Today, MPR serves a regional audience of one million listeners through 43 stations presenting three broadcast network services.
With the addition of later stations, MPR originally offered a mix of classical music and NPR news/talk programming on a single service. Beginning in 1991, MPR's programming split in two, forming separate news and classical music services (although one station in the Upper Peninsula of Michigan still carries a combination of those two services). The 2005 acquisition of WCAL in Northfield, Minnesota, which covers the Minneapolis-St. Paul and Rochester areas, provided the opportunity to launch another music service, "The Current". This third service has gradually expanded to most of southern eastern Minnesota.
News and information
The MPR newsroom has garnered international acclaim, most recently earning the inaugural Knight News Innovation EPpy Award in 2008. MPR's newsroom is known for its Public Insight Network, a database of citizen sources who contribute their expertise on a wide array of topics. The Public Insight Network grew to 140,000 sources in 2011 and partners with other news media, journalism schools, foundations and community groups.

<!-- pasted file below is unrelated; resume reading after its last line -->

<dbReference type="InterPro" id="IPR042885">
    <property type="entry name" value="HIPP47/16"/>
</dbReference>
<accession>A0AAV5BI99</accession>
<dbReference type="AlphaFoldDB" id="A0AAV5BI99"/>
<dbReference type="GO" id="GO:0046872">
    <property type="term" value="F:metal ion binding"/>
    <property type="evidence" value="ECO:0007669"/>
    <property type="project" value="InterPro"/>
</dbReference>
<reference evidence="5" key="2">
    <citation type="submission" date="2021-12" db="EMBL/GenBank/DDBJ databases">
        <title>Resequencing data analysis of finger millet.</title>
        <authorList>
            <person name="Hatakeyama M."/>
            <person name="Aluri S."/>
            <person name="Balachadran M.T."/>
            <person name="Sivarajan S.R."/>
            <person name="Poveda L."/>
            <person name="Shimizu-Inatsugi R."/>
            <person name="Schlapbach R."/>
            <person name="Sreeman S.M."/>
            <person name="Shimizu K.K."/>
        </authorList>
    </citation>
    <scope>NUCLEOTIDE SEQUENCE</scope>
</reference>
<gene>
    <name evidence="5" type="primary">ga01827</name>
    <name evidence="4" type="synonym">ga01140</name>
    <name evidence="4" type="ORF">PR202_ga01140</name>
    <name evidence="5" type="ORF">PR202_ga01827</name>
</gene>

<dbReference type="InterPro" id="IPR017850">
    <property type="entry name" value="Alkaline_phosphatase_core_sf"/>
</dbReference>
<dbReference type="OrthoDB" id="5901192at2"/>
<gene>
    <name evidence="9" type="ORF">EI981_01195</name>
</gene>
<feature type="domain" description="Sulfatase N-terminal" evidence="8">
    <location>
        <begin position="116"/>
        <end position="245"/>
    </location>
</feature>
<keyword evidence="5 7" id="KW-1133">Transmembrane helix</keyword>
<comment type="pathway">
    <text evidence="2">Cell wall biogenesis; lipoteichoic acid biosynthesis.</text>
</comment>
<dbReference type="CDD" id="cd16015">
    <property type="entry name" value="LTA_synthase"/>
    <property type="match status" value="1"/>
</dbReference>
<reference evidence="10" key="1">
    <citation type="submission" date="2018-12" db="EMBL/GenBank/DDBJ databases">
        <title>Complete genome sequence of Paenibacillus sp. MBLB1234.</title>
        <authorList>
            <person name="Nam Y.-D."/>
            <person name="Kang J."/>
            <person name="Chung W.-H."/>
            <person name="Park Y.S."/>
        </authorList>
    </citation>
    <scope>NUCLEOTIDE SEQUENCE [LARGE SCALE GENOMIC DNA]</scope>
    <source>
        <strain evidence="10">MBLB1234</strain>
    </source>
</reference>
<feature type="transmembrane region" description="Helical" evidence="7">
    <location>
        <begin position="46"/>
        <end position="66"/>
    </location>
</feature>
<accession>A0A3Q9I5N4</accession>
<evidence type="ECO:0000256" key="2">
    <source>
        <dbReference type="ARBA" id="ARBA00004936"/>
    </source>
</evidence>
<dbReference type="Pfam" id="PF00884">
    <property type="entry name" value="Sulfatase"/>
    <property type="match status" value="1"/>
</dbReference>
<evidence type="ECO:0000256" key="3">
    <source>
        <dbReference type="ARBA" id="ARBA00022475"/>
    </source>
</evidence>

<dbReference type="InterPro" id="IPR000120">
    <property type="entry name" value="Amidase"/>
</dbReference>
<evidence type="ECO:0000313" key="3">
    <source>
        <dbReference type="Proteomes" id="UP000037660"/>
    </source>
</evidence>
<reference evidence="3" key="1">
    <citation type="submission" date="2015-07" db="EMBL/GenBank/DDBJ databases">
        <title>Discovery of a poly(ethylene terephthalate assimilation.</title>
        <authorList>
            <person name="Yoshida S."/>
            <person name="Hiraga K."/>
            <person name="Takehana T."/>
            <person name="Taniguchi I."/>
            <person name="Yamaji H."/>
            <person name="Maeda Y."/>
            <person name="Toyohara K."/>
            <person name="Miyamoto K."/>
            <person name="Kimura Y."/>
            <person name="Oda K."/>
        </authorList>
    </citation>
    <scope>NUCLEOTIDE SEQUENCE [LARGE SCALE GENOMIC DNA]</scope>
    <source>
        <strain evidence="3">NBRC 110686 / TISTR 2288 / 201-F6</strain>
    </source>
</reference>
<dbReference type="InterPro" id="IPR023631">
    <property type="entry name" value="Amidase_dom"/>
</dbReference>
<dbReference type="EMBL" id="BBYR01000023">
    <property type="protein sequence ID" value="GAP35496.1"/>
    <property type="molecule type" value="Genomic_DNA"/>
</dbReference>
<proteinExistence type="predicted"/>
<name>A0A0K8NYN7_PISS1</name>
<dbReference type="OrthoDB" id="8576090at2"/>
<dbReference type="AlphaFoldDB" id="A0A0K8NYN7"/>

As of 2011, 49 transmitters carry MPR's News and Information service.
is a non-profit news website maintained by MPR. This online news source covers issues that affect the state including politics, business, education, health, environment and the economy. MPR News offers headline news, video, blogs, audio and multiple ways for readers to become involved in the news-making process.
Like its news and information service, MPR's classical music service originates from KSJN (99.5 FM) in the Twin Cities. MPR's classical music library consists of over 50,000 compact discs.
MPR's classical music service features several online initiatives, such as the "Classical Love Notes," which allow listeners to send romantic classical music selected by MPR on-air hosts to their loved ones.
In the spring of 2011, MPR's classical music service reaches over 382,000 weekly listeners.
There are 36 transmitters broadcasting the classical music service, including one station in Sun Valley, Idaho.